“I will punish anyone who attacks this man. He has not been proven guilty. If this town intends to be lawless, I will leave.” Because the townspeople needed Birran, no more overt attacks fell on Stefa.
Before the war, Stefa had been betrothed to Limay, but after the liberation and the rumors, she shut her door to him. Instead she married one of the few townsmen who had left before the siege to join the local militia. Half crippled by battle, he was a worthy man, and Stefa could say nothing against the marriage. Stefa sometimes saw their four children playing in the streets.
Vel married and had two boys. Although it was custom to name a son after a brother, Vel could not do that. No more boys would be named Stefa in that land for generations. “It’s bad enough to carry your family name,” Vel’s wife muttered. Before the boys reached the age for schooling, Vel took the family away, over the mountains to an unfamiliar town, not telling Stefa where they went.
Stefa made no move to leave. With Vel gone, he lost his room and was driven outside the walls. He found a corner in his old ramshackle barracks, those thrown up during the occupation to house the slaves building roads, digging wells and maintaining the walls of the town. A few other derelicts camped there, but even they kept their distance from the town’s betrayer.
Stefa took a disused corner of land near the barracks and made a garden. Surprisingly, his plants produced fruitfully.
“The sun doesn’t care about traitors,” people would say, shaking their heads.
Stefa offered the extra food to the other derelicts, but they tossed it to the ground, spitting on it. They preferred to steal from the plants at night.
“No one wants your penance,” one old woman told him.
“What’s wrong with penance?” Stefa asked.
Even as he grew old and thin, people remembered his treachery. His name had become an insult. “Vager! Dirty Vager!” boys would shout to one another.
When they found him dead, some were indignant because it appeared that he died of simple illness and age. He was buried without ceremony in a far corner of the graveyard, with other untended and unmarked graves. Only Birran stopped by late in the day, with his grown son at his side.
“I’m surprised he was given an ordinary burial, considering the hatred this town bore him.” The son, Tamon, stared at the fresh earth.
“I saw to that.”
The young man’s eyes swiveled to his father. “Really? Why?”
“I thought it only just. He was never proven a traitor, after all. Just accused.”
“Yet surely, he must have done it. You found no one else. Unless it was his brother, the one who left. Some say he did it, and Stefa protected him.”
Birran stood immobile. “Some are right.”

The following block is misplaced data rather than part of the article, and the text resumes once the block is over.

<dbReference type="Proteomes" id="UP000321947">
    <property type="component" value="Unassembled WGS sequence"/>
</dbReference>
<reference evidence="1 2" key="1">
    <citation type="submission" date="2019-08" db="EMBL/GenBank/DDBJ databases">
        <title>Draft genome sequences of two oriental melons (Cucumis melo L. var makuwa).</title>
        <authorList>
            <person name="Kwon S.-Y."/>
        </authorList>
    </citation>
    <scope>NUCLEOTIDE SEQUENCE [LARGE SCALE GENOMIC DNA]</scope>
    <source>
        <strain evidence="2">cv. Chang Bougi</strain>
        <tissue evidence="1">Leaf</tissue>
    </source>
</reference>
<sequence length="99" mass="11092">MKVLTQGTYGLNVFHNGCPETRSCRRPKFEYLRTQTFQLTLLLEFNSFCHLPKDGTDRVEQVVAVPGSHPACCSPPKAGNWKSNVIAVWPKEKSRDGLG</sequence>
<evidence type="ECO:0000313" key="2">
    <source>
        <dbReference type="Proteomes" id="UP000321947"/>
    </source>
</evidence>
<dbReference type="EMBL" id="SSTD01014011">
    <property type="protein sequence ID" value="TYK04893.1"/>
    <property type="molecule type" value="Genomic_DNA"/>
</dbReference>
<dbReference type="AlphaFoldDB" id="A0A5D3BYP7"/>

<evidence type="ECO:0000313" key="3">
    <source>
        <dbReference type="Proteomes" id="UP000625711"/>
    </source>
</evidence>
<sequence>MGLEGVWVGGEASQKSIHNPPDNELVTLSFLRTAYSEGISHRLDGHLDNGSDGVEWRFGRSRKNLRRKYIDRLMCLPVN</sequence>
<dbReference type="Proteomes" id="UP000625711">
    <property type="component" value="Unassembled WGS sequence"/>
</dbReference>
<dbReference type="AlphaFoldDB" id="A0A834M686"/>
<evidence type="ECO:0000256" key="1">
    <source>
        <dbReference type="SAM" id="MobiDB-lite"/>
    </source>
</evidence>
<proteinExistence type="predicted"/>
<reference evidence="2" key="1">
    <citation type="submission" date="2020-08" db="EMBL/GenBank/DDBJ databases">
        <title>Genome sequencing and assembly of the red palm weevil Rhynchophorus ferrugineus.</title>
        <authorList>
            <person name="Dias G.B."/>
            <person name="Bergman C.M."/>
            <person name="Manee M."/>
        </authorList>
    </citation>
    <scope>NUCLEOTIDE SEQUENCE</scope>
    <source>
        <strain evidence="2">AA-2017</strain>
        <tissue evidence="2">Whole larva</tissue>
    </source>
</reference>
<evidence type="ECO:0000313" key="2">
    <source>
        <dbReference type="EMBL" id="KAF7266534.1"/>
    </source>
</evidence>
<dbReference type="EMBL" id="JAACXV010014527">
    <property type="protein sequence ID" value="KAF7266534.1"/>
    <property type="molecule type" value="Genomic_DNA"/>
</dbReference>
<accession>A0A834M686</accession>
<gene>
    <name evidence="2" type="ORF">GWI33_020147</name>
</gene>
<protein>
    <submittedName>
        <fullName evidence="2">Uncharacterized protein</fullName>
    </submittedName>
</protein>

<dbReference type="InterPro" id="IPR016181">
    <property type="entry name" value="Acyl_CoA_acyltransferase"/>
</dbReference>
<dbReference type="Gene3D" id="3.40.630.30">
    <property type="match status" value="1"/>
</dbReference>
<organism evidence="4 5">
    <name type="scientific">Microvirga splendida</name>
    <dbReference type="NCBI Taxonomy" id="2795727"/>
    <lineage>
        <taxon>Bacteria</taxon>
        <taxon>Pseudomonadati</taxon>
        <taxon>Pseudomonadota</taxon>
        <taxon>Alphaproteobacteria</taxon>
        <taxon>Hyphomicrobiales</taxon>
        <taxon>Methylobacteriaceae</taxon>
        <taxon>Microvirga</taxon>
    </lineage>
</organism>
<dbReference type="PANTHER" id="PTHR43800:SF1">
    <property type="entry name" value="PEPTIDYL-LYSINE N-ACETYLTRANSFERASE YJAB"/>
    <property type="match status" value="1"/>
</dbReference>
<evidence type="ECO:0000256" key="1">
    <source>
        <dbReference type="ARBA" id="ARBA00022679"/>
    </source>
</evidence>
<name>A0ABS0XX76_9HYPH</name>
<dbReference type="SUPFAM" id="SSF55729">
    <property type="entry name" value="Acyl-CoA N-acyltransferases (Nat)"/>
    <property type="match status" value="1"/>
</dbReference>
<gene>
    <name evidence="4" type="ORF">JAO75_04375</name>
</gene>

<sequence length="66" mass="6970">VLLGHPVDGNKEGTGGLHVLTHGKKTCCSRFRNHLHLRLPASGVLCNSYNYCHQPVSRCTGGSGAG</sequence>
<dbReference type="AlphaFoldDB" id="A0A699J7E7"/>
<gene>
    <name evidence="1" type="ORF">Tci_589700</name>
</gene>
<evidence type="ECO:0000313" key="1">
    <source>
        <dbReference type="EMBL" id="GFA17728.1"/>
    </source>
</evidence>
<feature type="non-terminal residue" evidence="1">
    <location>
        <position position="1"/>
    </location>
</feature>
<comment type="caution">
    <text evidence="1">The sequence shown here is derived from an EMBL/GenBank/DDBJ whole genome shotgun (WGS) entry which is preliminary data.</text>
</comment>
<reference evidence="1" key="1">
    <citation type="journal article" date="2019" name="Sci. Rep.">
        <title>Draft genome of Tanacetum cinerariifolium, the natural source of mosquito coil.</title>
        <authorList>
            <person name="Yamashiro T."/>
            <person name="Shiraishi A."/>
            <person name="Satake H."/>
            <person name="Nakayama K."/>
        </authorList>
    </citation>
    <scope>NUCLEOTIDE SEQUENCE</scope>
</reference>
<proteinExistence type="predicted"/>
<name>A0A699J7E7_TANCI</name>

Tamon started and took a step back. “What are you saying?”
“I spoke to Stefa years after his brother was gone. I suggested that he acted to protect his brother.” Birran glanced at his son. “After all, Vel said that Stefa was not in their room. But who was there to say where Vel was?”
“Did Stefa accuse Vel?”
“Stefa said that he was indeed out of the room for part of the night, drinking. Drink was his vice of that time. Cured by the occupation.” Birran gave a tight smile. “But when he returned in the early hours, his brother Vel was not there.”
“Stefa said Vel did it?”
“Stefa believed Vel was with a woman, but he couldn’t be sure. He asked me not to investigate. He preferred to carry the guilt.”
“So you believe Vel actually opened the gate?”
Birran turned to face his son. “No. I know he did not. I did, son.”
“You…?” Tamon’s eyes grew wide, his mouth constricting.
Birran stood like a soldier at ease. “Our people were fools, hiding behind their wall, thinking they could ride out the war. The enemy was too strong, and ready to lay siege to us for years if necessary.”
“You opened the gates?”
“I communicated with the enemy and set a time to let them in without bloodshed.”
“How could you betray—?”
“You cannot understand because you were not there. Or, rather, you were in your mother’s womb. I could not let either of you be at risk. And I knew that a siege would be horrible. Starvation, suicides, cannibalism. Better to give ourselves over to the conqueror quickly, safely. They were basically civilized. One could even say they were more advanced than us. Look at the roads they left us, the wells.”
Tamon had turned pale. “You let that man live as a pariah his entire life.”
Birran took a breath. “I protected him as much as I could. His life was no worse than many another innocent man who was…misunderstood.”
Birran stepped closer. “If I had somehow exonerated him years later, would people have accepted it? He let them believe he was guilty, let them mistreat him as an enemy. He put them in the wrong. They wouldn’t forgive that, not truly.”
Tamon took a half step back. “But justice…”
Birran’s breath quickened. “The Vagers were hardly our best citizens. I had to think of the future, of what this town would need when peace came. The necessary leadership. I was to lead, as you are. That is why I am telling you this now, so you learn the cost of wisdom.”
Tamon bit his lower lip, and for the first time the shadow of doubt clouded his eyes.
R. C. CAPASSO enjoys learning languages, travel, and writing any kind of fiction or nonfiction. Recent publications appeared in Bewildering Stories, Fabula Argentea, Infective Ink and Black Heart Magazine.